As high protein diets are associated with increased gut microbial production of hydrogen sulfide (H2S) and the uraemic toxins indole and indoxyl sulfate, dietary interventions aimed at modulating the gut microbiome have been suggested as potential strategies to improve outcomes in chronic kidney disease (CKD). Now, Wendy Garrett and colleagues report that a diet with high levels of the sulfur-containing amino acids (Saas) methionine and cysteine protected against CKD in a mouse model.
“Often microbiome research focuses on how the composition of the gut microbiota differs in healthy individuals versus those with a particular disease,” comments Garrett. “Our study was a bit different because we found that a high Saa diet can modify a microbial enzyme in the gut bacteria and protect against kidney dysfunction without changing the composition of the gut microbiota. In this way, our study challenges the general assumption that the composition of the microbiome is different in healthy versus disease states, and urges investigators to dig more deeply when investigating how the microbiota can mitigate or exacerbate disease.”
Using an adenine-induced mouse model of CKD, the researchers showed that a high Saa diet was associated with a significant reduction in serum creatinine levels and less severe kidney histopathological changes compared with a low Saa diet. In addition, mice on the high Saa diet had higher caecal sulfide levels than those on the low Saa diet, suggesting a role of microbial metabolism of cysteine to H2S in these effects. As the researchers did not identify any significant differences in the abundances of the gut microbial taxa between mice fed high and low Saa diets, they hypothesized that the kidney protective effects were mediated by changes in microbial function rather than changes in microbial populations.
To investigate this hypothesis, Garrett and colleagues focused on Escherichia coli, which they found to be increased in the gut microbiota of patients with CKD compared with non-CKD controls in a re-analysis of data from gut microbiome profiling studies. Using biochemistry and proteomics techniques as well as gnotobiotic mice colonized with wild-type or mutant strains of E. coli, they showed that sulfide derived from gut bacterial metabolism of dietary Saas inhibits tryptophanase via the post-translational modification S-sulfhydration. As tryptophanase catalyses the degradation of tryptophan to produce indole, this post-translational modification resulted in a reduction in indole production by E. coli.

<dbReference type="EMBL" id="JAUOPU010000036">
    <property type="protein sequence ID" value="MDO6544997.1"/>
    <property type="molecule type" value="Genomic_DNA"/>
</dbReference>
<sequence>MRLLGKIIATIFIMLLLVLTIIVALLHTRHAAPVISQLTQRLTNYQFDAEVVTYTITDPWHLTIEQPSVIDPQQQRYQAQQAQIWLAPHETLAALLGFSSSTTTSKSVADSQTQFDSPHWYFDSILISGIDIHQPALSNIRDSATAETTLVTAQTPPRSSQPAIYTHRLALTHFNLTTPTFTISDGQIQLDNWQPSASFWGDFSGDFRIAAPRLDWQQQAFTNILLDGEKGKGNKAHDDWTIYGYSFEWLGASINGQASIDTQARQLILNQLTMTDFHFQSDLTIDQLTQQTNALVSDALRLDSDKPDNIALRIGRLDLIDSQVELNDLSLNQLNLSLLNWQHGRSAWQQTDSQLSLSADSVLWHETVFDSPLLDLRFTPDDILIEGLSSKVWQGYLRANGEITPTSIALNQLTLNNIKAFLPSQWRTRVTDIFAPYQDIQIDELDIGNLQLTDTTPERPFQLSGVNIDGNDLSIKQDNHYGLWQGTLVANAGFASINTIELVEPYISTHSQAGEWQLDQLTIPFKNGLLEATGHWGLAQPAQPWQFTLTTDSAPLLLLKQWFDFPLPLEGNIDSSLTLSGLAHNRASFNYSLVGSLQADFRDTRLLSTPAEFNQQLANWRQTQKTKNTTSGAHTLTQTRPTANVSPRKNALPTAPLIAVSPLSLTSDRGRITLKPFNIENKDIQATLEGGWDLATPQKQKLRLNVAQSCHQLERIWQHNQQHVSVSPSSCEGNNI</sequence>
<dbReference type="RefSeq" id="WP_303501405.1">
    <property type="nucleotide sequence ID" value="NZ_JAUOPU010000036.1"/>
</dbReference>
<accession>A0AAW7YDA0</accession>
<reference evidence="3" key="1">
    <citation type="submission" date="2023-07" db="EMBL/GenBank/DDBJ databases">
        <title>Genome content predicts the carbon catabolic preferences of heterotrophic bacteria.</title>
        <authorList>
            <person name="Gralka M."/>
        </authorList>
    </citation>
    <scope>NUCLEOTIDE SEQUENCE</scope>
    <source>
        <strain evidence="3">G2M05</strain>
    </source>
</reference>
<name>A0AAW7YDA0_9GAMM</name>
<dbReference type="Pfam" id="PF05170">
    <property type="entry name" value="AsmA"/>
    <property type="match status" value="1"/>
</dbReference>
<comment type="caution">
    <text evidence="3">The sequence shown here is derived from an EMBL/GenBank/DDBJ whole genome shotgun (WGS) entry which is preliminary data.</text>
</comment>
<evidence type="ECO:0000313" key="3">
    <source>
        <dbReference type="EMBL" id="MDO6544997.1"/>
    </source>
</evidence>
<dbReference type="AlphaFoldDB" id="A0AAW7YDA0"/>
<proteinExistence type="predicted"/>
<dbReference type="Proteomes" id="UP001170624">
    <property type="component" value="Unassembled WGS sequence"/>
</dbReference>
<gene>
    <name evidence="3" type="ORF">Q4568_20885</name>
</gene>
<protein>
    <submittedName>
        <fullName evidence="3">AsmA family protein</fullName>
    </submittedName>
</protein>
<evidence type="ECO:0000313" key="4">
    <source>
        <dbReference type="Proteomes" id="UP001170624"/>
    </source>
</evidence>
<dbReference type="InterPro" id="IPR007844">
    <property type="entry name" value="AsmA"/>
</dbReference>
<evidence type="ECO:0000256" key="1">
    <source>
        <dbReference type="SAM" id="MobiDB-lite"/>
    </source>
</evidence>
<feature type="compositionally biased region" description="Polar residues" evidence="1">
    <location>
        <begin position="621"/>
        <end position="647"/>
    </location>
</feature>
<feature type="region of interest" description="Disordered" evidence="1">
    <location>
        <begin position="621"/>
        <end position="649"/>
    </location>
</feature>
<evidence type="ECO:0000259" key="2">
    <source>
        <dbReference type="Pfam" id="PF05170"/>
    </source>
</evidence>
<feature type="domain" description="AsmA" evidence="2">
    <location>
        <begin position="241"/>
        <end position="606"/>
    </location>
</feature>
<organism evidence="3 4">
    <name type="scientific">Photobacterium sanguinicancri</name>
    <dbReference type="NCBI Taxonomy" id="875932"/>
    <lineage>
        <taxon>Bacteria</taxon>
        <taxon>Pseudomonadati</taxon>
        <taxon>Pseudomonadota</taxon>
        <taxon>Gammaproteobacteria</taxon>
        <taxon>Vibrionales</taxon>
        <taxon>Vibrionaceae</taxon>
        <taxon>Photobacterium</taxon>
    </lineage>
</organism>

CKD gnotobiotic mice that were colonized with wild-type E. coli and fed a low Saa diet had lower caecal indole, serum indoxl sulfate and serum creatinine levels and less severe kidney damage than those that were colonized with a mutant strain of E. coli that was deficient in the production of sulfide from cysteine and therefore had less S-sulfhydrated and more highly active tryptophanase. Conversely, mice that were colonized with mutant E. coli that lacked tryptophanase did not have indoxyl sulfate in their serum and showed the mildest CKD phenotype.
“Indole and indoxyl sulfate are known uraemic toxins and tryptophanase is a bacterial enzyme that is known to catalyse the degradation of tryptophan to indole; however, linking diet and S-sulfhydration in colonic bacteria to kidney function and CKD in mice is new ground,” explains Garrett. “We hope that our findings inspire researchers to rethink how the microbiome and diet–microbiome interactions influence healthy physiology and disease. The gut metaproteome is in many ways a ‘dark matter’ side of microbiome studies — much is still to be discovered about the proteins that are produced by the microbiota in the human gut.”
“We hope that our findings inspire researchers to rethink how the microbiome and diet–microbiome interactions influence healthy physiology and disease”
The researchers hope that their findings will eventually be translated into the clinic. “For starters, we would like to see a similar dietary intervention tested in healthy people to determine whether it can lower their serum creatinine levels and alter their creatinine clearance and of course to make sure that it is safe,” says Garrett. “Once safety is established, we would like to determine if the intervention is beneficial in patients with CKD.”
Lobel, L. et al. Diet posttranslationally modifies the mouse gut microbial proteome to modulate renal function. Science 369, 1518–1524 (2020)
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Carney, E.F. Dietary modification of gut microbial metabolism protects the kidney. Nat Rev Nephrol 16, 701 (2020). https://doi.org/10.1038/s41581-020-00364-5